On Sep 8, 2008, at 9:06 PM, Urabe Shyouhei wrote:

> Yui's point was that your unicode definition of "character" might =
=20
> differ
> from what programmers want to have.  Unicode's concept of codepoint=
s =20
> are
> not universal among those other encodings such as Shift_JIS.

Correct.

>  Ruby did
> not take unicode-centric architecture so something specific to unic=
ode
> might not always be adopted.  What you should show was how iteratio=
ns
> over codepoints are useful (among other encodings); hence his quest=
ion
> "When you use each_code?". Manfred's use case is one of those.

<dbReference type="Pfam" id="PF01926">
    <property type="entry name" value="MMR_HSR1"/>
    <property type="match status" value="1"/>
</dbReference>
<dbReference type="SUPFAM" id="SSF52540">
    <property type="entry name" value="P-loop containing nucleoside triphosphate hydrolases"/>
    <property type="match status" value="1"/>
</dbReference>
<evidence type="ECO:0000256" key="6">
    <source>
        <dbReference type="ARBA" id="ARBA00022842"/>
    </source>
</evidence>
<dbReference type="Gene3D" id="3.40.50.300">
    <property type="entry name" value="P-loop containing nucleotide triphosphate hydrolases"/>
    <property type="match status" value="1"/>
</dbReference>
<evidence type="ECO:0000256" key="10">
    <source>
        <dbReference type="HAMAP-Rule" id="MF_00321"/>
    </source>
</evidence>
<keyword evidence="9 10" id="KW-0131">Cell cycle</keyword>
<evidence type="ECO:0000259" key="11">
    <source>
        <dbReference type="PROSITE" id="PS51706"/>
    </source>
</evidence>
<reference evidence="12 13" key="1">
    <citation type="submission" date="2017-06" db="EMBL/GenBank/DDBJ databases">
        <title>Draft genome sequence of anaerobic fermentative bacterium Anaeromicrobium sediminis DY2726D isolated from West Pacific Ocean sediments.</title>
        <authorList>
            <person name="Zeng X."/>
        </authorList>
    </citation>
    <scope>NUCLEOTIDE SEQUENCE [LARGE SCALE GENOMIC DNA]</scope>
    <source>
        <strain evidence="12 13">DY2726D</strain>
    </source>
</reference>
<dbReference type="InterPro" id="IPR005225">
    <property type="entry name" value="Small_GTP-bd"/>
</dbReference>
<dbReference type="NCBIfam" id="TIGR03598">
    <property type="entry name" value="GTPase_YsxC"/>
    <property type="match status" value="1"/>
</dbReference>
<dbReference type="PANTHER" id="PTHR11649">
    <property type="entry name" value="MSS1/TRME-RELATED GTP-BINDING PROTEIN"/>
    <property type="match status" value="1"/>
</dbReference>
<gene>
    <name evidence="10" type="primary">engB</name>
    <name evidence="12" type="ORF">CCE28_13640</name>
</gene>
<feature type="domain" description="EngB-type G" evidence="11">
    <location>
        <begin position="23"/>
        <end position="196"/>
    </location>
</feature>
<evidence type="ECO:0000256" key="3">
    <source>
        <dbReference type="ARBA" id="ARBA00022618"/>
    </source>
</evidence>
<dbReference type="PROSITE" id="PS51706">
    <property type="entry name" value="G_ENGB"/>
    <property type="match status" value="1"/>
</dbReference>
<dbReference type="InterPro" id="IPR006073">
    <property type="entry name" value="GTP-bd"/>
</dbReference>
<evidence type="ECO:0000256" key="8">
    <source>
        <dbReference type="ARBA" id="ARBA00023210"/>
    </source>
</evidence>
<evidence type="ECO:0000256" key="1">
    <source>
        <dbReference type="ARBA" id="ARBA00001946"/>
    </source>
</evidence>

Yes, there are lots of others.  For example, a full-text indexing =
=20
system dealing with a word like Qu=E9bec, which needs to index it the=
 =20
same whether the =E9 appears as one codepoint or two.

Actually, for many programmers working in Unicode, what they need =
=20
isn't String#each_codepoint but IO#each_codepoint, because with =20
variable-length encodings it would be very nice if the library took =
=20
care of the necessary buffer juggling.

  -T